The White House is Transparent About Not Being Transparent
What this tells me is that "transparency" is only important when it comes to everyone but the White House. OMG! The official quote goes something like this: "Going forward, anytime the American people want to know something that I or a former president wants to withhold, we will have to consult with the Attorney General and the White House counsel, whose business it is to ensure compliance with the rule of law. Information will not be withheld just because I say so; it will be withheld because a separate authority believes my request is well-grounded in the Constitution. Let me say it as simply as I can: transparency and the rule of law will be the touchstones of this presidency."
Soooooo... how is that working out so far?
In his first full day at the White House almost 14 months ago, President Obama declared openness and transparency to be touchstones of his administration, and he ordered federal agencies to make it easier for the public to get information on the workings of government.
Indeed, Mr. Obama’s administration has posted White House visitor logs online, it has made public the once-classified memorandums on torture policies in the George W. Bush administration, and it has developed an internal system for archiving its own unclassified e-mail messages.
But a new report released Sunday by a private research group, the National Security Archive, suggests that the results of Mr. Obama’s push for transparency have been decidedly mixed across the federal government, with progress slow and erratic.
Erm, from the National Security Archive:
The Rosemary Award for worst open government performance, named after President Nixon’s secretary who erased 18 ½ minutes of a crucial Watergate tape, this year goes to the Federal Chief Information Officers Council, the senior federal officials (responsible for $71 billion a year of IT purchases) who have never addressed the failure of the government to save its e-mail electronically, according to the citation today by the National Security Archive (www.nsarchive.org).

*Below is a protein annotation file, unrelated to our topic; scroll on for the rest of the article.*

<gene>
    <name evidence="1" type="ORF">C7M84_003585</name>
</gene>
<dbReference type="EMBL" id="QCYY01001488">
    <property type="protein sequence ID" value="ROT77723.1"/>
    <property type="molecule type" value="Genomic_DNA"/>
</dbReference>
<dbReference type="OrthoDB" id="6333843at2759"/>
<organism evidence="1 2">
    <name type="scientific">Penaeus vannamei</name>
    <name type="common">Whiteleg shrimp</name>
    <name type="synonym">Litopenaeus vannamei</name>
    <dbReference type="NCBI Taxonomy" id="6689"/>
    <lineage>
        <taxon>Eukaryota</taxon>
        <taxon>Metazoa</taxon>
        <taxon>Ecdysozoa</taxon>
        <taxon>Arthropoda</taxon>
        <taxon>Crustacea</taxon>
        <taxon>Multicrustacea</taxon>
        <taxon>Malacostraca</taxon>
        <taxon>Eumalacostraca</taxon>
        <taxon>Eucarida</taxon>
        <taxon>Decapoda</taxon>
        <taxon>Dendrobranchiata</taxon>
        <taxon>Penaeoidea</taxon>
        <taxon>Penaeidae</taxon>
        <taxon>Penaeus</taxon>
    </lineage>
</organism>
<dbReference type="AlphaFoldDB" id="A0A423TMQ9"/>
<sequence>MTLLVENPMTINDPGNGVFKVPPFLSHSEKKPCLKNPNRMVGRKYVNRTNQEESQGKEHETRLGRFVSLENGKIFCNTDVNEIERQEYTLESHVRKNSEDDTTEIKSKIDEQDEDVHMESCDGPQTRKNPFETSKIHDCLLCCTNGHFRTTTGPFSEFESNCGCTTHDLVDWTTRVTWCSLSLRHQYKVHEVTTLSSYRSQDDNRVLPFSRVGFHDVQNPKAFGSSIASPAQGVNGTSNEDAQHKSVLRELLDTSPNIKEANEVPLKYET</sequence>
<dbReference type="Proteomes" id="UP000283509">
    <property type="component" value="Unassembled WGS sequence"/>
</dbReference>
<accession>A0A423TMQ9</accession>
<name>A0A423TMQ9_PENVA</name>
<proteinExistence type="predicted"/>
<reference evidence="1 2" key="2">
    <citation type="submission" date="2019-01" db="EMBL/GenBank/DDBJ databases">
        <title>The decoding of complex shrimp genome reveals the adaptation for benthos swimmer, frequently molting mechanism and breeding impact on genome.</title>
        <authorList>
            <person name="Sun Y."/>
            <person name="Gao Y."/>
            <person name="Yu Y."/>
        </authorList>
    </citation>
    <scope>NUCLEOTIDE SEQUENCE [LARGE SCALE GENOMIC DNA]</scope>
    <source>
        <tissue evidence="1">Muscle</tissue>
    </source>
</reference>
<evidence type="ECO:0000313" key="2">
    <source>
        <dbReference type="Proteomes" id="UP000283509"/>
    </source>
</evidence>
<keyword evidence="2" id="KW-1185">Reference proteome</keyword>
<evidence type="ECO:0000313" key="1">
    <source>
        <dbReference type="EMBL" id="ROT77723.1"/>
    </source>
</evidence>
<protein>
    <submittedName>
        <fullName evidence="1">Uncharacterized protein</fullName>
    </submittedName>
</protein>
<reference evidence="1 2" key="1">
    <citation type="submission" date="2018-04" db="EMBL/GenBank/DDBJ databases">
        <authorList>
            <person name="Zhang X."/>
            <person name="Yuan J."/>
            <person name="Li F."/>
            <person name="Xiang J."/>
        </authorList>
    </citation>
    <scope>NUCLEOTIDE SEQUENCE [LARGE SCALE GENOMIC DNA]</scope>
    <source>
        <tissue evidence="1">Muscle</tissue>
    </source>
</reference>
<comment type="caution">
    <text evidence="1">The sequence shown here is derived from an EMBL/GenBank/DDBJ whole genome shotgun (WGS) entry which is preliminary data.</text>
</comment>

Formed by Executive Order in 1996 and codified in law by Congress in the 2002 E-Government Act, the CIO Council describes itself as the “principle interagency forum for improving practices in the design, modernization, use, operation, sharing, and performance of Federal Government information resources.” Yet neither the Council’s founding documents, its 2007-2009 strategic plan, its transition memo for the Obama administration, nor its current Web site even mention the challenge of electronic records management for e-mail.
Last month, the Justice Department investigation of former senior officials John Yoo and Jay Bybee over their authorship of the so-called “torture memos” revealed that “most of Yoo’s email records had been deleted and were not recoverable.” The Yoo deletions represent only the latest red flag about government e-mail preservation – dating back to the January 1989 attempt by the Reagan administration to destroy its e-mail backup tapes, thwarted by the National Security Archive’s lawsuit.
A 2008 survey by Citizens for Responsibility and Ethics in Washington and OpenTheGovernment.org did not find a single federal agency policy that mandates an electronic record keeping system agency-wide. Congressional testimony in 2008 by the Government Accountability Office indicted the standard “print and file” approach by pointing out: “agencies recognize that devoting significant resources to creating paper records from electronic sources is not a viable long-term strategy”; yet GAO concluded even the “print and file” system was failing to capture the historic records “for about half of the senior officials” checked – John Yoo’s peers.
Transparency! Accountability! It's your money (not really, it's actually your great-great-grandchildren's money but let's not split hairs) and we want you to know what we're doing with it, America!